In a landmark decision, the United States Supreme Court ruled today in Bostock v. Clayton County, Georgia that gay and transgender employees are protected by federal anti-discrimination laws.
Thus, as of June 15, 2020, public and private employers are prohibited from discriminating against lesbian, gay, bisexual, transgender, and queer (LGBTQ) employees on the basis of their sexual orientation or identity.
Title VII of the Civil Rights Act of 1964 makes it “unlawful … for an employer to fail or refuse to hire or to discharge any individual, or otherwise to discriminate against any individual … because of such individual’s race, color, religion, sex, or national origin.” Prior to the Bostock decision, the Equal Employment Opportunity Commission (EEOC), the federal agency charged with enforcing Title VII, interpreted Title VII to apply to LGBTQ employees, but federal courts were split on the issue.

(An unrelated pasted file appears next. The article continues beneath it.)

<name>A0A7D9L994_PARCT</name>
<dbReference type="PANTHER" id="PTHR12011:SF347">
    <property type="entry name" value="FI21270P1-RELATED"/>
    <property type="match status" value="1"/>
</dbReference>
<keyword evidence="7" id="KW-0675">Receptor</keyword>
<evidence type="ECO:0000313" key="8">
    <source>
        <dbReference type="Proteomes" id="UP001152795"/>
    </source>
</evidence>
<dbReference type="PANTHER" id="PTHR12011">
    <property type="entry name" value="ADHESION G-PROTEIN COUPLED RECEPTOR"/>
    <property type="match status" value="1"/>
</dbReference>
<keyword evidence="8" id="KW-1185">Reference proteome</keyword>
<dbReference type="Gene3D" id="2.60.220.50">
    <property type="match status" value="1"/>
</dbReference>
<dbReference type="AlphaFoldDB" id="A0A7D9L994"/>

In Bostock, the Supreme Court held that discrimination based on sexual orientation or identity constitutes unlawful discrimination “because of sex” under Title VII. The majority opinion written by Justice Neil M. Gorsuch explains, “An employer who fires an individual for being homosexual or transgender fires that person for traits or actions it would not have questioned in members of a different sex. Sex plays a necessary and undisguisable role in the decision, exactly what Title VII forbids.”
Employers are encouraged to update their policies and practices to ensure compliance with this decision.
If you have questions or concerns, please contact Maureen Carr at firstname.lastname@example.org.
This article is for informational purposes only and does not contain or convey legal advice. Consult a lawyer. Any views or opinions expressed herein are those of the authors and are not necessarily the views of any client.